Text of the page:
• From a link [] from TFS: "Vishing is much like phishing, but instead of urging e-mail recipients to click on a link (to a bogus website) this message instructs the reader to call a telephone number to rectify a problem with your account."

      I agree - "vishing" is a stupid term.
    • Re:Vishing? (Score:4, Funny)

      by jittles ( 1613415 ) on Wednesday October 28, 2009 @12:16PM (#29898623)
      Actually, the attack is named after my Indian friend Vishal. But everyone calls him Vish. No really, I didn't just make this up.
    • What is that, voice phishing? What's next, we're going to call telemarketers "vammers"? And we'll call phreakers "vackers"?

      Nah, following the "vishing" substitution logic, I come up with telemarketing spammers = tammers and phreaker hackers would be phackers.
    • Re: (Score:3, Funny)

      by MiniMike ( 234881 )

      What's next, we're going to call telemarketers "vammers"? And we'll call phreakers "vackers"?

      How about varmints [] and pharmints?

      Telemarketers don't deserve a new word, especially when an existing one fits so well. Phreakers at least are exhibiting some level of skill, even if it is in a somewhat antisocial manner (so I assume, at least).

    • Re: (Score:3, Informative)

      by Tony Hoyle ( 11698 )

      vishing is what Dracula does on his holidays.

    • I'm sure we could come up with a better term than "vishing".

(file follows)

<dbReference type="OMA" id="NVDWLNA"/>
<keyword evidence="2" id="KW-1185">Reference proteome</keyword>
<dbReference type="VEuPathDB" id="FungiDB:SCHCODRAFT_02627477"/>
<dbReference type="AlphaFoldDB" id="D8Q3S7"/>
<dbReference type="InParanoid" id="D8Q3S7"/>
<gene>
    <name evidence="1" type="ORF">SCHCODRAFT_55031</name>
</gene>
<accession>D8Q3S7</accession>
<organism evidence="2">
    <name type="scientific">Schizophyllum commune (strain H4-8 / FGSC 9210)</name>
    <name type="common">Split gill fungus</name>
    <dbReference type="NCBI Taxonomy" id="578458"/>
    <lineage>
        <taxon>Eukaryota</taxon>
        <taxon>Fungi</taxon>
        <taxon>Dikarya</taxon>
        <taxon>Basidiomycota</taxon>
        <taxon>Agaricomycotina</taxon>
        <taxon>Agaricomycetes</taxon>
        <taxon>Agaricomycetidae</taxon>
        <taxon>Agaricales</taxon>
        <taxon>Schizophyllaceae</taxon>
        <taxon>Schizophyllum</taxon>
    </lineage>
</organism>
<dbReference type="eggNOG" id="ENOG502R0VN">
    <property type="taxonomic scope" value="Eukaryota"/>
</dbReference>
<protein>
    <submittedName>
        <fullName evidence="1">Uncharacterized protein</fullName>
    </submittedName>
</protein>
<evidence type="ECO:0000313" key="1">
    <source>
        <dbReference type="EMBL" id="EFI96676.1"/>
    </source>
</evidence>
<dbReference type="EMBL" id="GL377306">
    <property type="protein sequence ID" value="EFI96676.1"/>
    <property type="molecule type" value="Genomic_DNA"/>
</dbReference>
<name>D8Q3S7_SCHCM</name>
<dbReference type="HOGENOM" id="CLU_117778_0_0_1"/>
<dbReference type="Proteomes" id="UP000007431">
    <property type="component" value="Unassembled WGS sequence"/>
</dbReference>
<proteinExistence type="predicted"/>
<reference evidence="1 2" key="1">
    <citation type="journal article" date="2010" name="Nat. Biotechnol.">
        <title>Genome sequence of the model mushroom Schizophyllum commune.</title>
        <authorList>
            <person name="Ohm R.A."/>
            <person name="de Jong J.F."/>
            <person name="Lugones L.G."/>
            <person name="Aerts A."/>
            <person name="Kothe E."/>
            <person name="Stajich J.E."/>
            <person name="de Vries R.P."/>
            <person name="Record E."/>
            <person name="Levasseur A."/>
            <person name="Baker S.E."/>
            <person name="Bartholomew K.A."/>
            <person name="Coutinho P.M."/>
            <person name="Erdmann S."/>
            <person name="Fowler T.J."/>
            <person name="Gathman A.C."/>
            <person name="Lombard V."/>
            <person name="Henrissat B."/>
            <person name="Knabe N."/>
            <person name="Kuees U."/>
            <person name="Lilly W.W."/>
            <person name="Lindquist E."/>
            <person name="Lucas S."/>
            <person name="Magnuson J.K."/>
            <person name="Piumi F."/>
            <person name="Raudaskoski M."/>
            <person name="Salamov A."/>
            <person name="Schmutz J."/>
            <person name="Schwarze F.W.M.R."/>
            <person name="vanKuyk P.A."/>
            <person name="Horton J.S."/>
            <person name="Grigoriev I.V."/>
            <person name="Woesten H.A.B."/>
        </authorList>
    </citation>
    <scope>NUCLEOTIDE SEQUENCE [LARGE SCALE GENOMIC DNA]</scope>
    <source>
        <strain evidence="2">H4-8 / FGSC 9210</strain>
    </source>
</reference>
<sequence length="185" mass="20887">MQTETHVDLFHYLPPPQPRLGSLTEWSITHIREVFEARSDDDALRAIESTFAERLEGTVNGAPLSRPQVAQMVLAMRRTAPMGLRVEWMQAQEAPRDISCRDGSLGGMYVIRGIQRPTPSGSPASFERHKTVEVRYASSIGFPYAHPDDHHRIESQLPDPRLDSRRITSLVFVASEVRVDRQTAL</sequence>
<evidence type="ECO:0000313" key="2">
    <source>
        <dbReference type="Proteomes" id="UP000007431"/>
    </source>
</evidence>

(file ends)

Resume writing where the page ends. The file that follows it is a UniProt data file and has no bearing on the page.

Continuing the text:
I second this sentiment. Let's reserve "Vishing" for people pretending to be Vishnu [].

    • those Phreaking Vishers........

    • Yes, really. Not only that but soon there will be virtual actors or vactors.

    • Re: (Score:3, Funny)

      by jo42 ( 227475 )

      "Vishing" is what it is called when Vishnu [] goes fishing [].

    • by mcgrew ( 92797 ) *

      I wondered the same thing, so I googled. Vishing is the criminal practice of using social engineering over the telephone system []

      I do vish they'd have come up with a better name... but considering GNU, TWAIN, Windows, iPod, (and especially that abominably named "WiFi"), we as a group are pretty bad at coming up with good names.

    • How about thieves, frauds, con-men, or scam artists ?? I find it hard to believe this is actually a problem. Is there REALLY anyone out there STUPID enough to give up your pin ? C'mon folks the real bankers don't need it to do what they do,ANYONE asking for your PIN is a thief, plain and simple. If you give anyone your PIN other than your more significant half you are a fool of the worst possible kind, and likely deserve what is coming to you. Tell you parents and grandparents that there is NEVER an emergen

    • by jsiren ( 886858 )

      I'm sure we could come up with a better term than "vishing".

      You might vant to throw a coin in the vishing vell.

  • I always hang up as soon as I recognize them for what they are. On the rare occasions when someone who actually has something to say that I need to hear tries to use one they always follow up with a real phone call or a letter.